What is HDR? An In-Depth Look at HDR Gaming on the Xbox One

Colin Niemczura, Editor-in-chief,

12 January 2017

This article will provide an in-depth look at HDR gaming on the Xbox One.

What is HDR Gaming on the Xbox One, Xbox One S, and Xbox One X?

Want to learn more about 4K HDR gaming? is here to help. HDR has made a leap into the gaming world and gamers everywhere are scrambling to take advantage of this seemingly new and mysterious technology (spoiler: it’s not new).

High-Dynamic-Range imaging, or “HDR” for short, is a term that has been popular among photographers for decades – it even goes back to the mid-19th century. Simply put, it’s a technique that allows for a greater contrast and range of luminosity than possible with traditional techniques.

What does this mean for gaming? A more life like and immersive experience, including brighter brights, blacker blacks, and an overall more enjoyable experience.

Since Microsoft announced the Xbox One S (Related: Should I buy an Xbox One S?) and Sony released a firmware update capable of supporting HDR on the Sony PlayStation4, people are wondering, what do I need to take advantage of HDR Gaming?

4K HDR gaming isn’t turn-key out of the box, but it’s accessible right now if you’re willing to spend a few dollars.

Especially early on, it might be more difficult or expensive to acquire what you need to start using HDR gaming. But just like everything else, as time goes on these items becomes more affordable.

Let’s take a look at what you’ll need to start utilizing HDR gaming.

What Do I Need to Take Advantage of HDR Gaming?

Unfortunately, HDR gaming requires an extra investment in a few parts of your gaming ecosystem.

Although it may be a little bit more expensive now, the lowering price of 4k TVs and gaming consoles will eventually make HDR gaming accessible to everyone and the new visual standard for console gaming in due time.

You’ll Need an HDR Ready Console

The first thing you’ll need to take advantage of HDR gaming is a console that supports it.

Since the announcement of the Xbox One S and Xbox One XXbox gamers will be able to game in HDR by purchasing the new console.

For Playstation fans, Sony recently announced a software update that will enable HDR on supported games for the Sony Playstation4.

There hasn’t been any word on whether or not HDR support is coming to the first-generation Xbox One consoles, but we can always hope considering the hardware isn’t much different in the Xbox One S than the original Xbox One.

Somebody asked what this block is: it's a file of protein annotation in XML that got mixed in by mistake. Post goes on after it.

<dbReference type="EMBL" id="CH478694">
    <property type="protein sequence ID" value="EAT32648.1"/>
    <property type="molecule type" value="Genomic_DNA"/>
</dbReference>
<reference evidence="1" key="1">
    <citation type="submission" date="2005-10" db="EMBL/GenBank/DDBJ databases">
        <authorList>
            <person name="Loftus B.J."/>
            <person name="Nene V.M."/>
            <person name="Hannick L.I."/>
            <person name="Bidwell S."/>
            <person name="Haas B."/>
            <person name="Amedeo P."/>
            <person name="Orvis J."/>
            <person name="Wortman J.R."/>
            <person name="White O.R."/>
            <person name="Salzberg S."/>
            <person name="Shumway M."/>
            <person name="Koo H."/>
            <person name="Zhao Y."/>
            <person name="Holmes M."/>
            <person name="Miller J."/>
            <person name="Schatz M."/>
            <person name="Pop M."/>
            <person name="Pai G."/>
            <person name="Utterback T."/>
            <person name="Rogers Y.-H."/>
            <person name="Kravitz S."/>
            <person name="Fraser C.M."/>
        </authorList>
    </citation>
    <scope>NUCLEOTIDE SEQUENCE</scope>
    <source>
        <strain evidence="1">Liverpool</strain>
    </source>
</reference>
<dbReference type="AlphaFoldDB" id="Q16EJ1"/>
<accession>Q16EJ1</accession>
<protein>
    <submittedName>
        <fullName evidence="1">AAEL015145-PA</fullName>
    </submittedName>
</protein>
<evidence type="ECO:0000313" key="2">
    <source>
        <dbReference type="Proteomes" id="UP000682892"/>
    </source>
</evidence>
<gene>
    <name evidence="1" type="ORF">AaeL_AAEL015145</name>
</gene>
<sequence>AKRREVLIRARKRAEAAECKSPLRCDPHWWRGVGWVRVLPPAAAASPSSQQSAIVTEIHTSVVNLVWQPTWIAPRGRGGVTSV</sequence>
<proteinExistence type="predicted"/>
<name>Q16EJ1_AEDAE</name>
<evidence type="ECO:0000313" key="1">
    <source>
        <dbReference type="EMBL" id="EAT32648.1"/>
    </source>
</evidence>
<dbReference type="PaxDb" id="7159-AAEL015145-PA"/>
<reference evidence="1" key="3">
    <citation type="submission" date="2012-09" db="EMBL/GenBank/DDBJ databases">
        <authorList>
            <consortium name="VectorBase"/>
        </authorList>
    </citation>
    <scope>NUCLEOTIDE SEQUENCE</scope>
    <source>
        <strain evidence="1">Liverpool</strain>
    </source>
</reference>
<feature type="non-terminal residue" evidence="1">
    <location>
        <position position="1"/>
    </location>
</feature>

You’ll Need an HDR Ready TV or Monitor

Another barrier to entry for HDR gaming is having a 4k HDR compatible TV.

There are numerous 4k HDR TVs out on the market right now, such as the Samsung 50-Inch 4k Ultra HD Smart LED TV that will run you slightly more than your typical consumer TV or monitor, but with many more features.

When looking for a 4k HDR TV or monitor, there are many other names for 4k or names for HDR that you’ll see out in the market, such as:

  • For 4K: UHD, Ultra HD, 2160P
  • For HDR: UHD Color, Ultra HD Premium, and Ultra HD Deep Color

Make sure the 4k HDR TV or monitor that you are buying supports HDR gaming on the Xbox One S or Playstation 4 before you buy it.

Finally, it’s important to note that an HDMI 2.0 Cable is needed to support the speeds that come along with HDR gaming.

You’ll Need HDR Compatible Games

Although the list of HDR compatible games for the Xbox One S is short right now, it’s only a matter of time before we start to see more and more games support HDR gaming:

What Else Should I Know About HDR Gaming?

If you haven’t hopped on the 4K HDR gaming train quite yet, don’t worry. Much like other new technologies they will be much more accessible to the masses before we know it.

There have also been some early reports of 4k HDR TVs and monitors having trouble with input lag (Related: How to Fix Input Lag on Your Xbox or Playstation) that haven’t been fixed by some of the lag reducing settings on the TV.

This could be hardware, or it could be software; In time, console, game, and TV manufacturers will have worked out the kinks with HDR gaming and we will all be taking part in the future of high fidelity before we know it.

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